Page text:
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I am writing a "replay system" for a game and I'm wondering how I should store the recorded frames?

As for now I have this code / structures (note: this code is shortened):

struct Point4D { float x, y, z, w; };
struct Point3D { float x, y, z; };
struct Point2D { float x, y; };
struct QuatRot { Point4D Front,Right,Up; };
struct VehicleInfo
{
    Point3D     Pos,Velocity,TurnSpeed;
    QuatRot     Rotation;
};
namespace Recorder
{
    struct FrameInfo
    //~380 bytes / frame| max 45600 bytes @ 120 fps
    //max 3.7 GB raw data for 24 hours of recording, not bad..
    {
        std::chrono::high_resolution_clock::duration time;
        VehicleInfo Vehicle;
        int Nitro;
        float RPM;
        int CurrentGear;
    };

    std::deque<FrameInfo> frames;
    FrameInfo g_Temp;

    void ProcessRecord()
    {
        //record vehicle data here to g_Temp
        frames.push_back(g_Temp);
        return;
    }
    //other recording code.......
};

What I was thinking of is, making a raw array of bytes, allocate it to the size of the deque container, copy them with memcpy from the deque to the array and then write all the array bytes to the file..

Then if I would like to read my recording data I would just read the bytes of the file and assign them to a new array, and use memcpy to copy the array contents to a deque..

and this is much like.. well.. the C way? There has to be some other way to do this, store the data in a file , then read it back into the deque (maybe using some C++11 features?).

How would I accomplish this?

Which approach do you recommend?

I am using windows if that matters.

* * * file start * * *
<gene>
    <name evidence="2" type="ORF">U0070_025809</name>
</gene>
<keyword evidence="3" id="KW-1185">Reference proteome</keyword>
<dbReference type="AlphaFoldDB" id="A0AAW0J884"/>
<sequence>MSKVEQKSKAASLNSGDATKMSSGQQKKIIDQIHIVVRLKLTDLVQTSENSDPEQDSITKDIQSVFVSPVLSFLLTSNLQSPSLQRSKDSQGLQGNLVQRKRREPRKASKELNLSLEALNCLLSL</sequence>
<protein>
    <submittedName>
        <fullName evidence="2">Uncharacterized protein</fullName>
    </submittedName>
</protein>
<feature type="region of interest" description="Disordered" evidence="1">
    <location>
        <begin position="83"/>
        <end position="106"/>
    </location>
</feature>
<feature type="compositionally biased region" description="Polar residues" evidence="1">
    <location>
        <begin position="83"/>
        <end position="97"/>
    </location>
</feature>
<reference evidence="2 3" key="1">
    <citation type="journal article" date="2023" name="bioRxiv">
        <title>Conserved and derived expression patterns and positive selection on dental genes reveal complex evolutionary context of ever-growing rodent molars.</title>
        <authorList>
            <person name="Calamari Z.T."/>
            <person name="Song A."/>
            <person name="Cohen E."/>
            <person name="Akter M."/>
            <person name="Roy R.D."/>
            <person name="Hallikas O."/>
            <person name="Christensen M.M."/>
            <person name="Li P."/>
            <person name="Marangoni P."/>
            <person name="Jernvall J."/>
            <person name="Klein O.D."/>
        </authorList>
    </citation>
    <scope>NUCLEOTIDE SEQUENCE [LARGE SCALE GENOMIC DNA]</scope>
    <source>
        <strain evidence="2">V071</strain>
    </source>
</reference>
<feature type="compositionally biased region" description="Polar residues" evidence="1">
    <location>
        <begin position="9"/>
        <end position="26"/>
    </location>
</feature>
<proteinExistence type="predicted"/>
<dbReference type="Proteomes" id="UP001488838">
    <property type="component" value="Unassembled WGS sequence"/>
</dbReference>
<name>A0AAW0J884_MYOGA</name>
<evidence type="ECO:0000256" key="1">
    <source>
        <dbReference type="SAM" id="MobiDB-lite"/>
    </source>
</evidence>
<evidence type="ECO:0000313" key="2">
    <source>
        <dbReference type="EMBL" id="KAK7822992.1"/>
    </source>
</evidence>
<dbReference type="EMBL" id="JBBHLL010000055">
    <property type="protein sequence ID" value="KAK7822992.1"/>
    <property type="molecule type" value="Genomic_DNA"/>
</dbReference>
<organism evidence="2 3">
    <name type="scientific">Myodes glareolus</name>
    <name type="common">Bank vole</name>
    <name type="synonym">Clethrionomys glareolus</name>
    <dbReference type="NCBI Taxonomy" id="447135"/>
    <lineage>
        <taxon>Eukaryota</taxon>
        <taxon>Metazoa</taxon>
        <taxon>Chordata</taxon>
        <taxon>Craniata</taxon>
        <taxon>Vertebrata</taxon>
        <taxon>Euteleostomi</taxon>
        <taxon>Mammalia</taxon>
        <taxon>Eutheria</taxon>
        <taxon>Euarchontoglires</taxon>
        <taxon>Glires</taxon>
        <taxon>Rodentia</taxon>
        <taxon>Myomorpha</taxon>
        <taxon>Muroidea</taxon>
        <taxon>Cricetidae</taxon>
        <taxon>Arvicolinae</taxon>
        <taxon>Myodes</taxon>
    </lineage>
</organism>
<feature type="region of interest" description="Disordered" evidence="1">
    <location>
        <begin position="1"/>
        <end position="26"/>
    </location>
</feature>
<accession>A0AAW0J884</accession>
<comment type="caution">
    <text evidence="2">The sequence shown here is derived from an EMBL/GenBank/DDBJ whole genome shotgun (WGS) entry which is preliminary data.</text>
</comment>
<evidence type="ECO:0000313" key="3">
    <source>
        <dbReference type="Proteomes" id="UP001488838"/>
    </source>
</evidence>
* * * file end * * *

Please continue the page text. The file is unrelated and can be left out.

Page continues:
share|improve this question
    
std::deque is not required to: 1) store its memory in contiguous storage, so there will be no "memcpy from/to the deque". 2) store its memory within the std::deque object. So your plan is not going to work, period. Why are you using a std::deque anyway? –  Nicol Bolas Feb 27 '13 at 21:39
    
This memcpy thing is not even possible with deque because internally the elements are not necessarily stored in one continuous array. –  tr3w Feb 27 '13 at 21:41
    
@NicolBolas because I need to push_back when recording and get front() and pop_front() when replaying. –  user1182183 Feb 27 '13 at 21:43
    
@GamErix: Why do you need to pop_front when replaying it? Just advance an iterator; delete the entire buffer when you've gotten all the data out. –  Nicol Bolas Feb 27 '13 at 21:46
    
that is an idea, but I store the last recording into the history so just to make sychronization with varying frame rates I delete the "too old" frames. when it starts playing all the other frames aren't needed anymore in the future. So I can just delete it.. ? –  user1182183 Feb 27 '13 at 22:07
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2 Answers

up vote 0 down vote accepted

If I interpret your question correctly (I'm tired so please just leave a comment if I'm wrong), you want to write and read your recording to and from file.

This can easily be done with any struct:

struct Foo
{
   float bar;
   int baz;
};
std::ostream& operator<<(std::ostream& stream, const Foo &foo)
{
   stream << foo.bar << " " << foo.baz;
}
std::ofstream& operator<<(std::ofstream& stream, Foo &foo)
{
   stream.write(reinterpret_cast<char*>(&foo.bar), sizeof(bar));
   stream.write(reinterpret_cast<char*>(&foo.baz), sizeof(baz));
}
std::ifstream& operator>>(std::ifstream& stream, Foo &foo)
{
   stream.read(reinterpret_cast<char*>(&foo.bar), sizeof(bar));
   stream.read(reinterpret_cast<char*>(&foo.baz), sizeof(baz));
}

You can test this with

#include <fstream>
#include <iostream>

int main()
{
   Foo foo;
   foo.bar = -1.2f;
   foo.baz = 37;
    std::cout << foo << "\n";
   std::ofstream output;
   output.open("myfile", std::ios::binary);
   output << foo;
   output.close();
   std::ifstream input;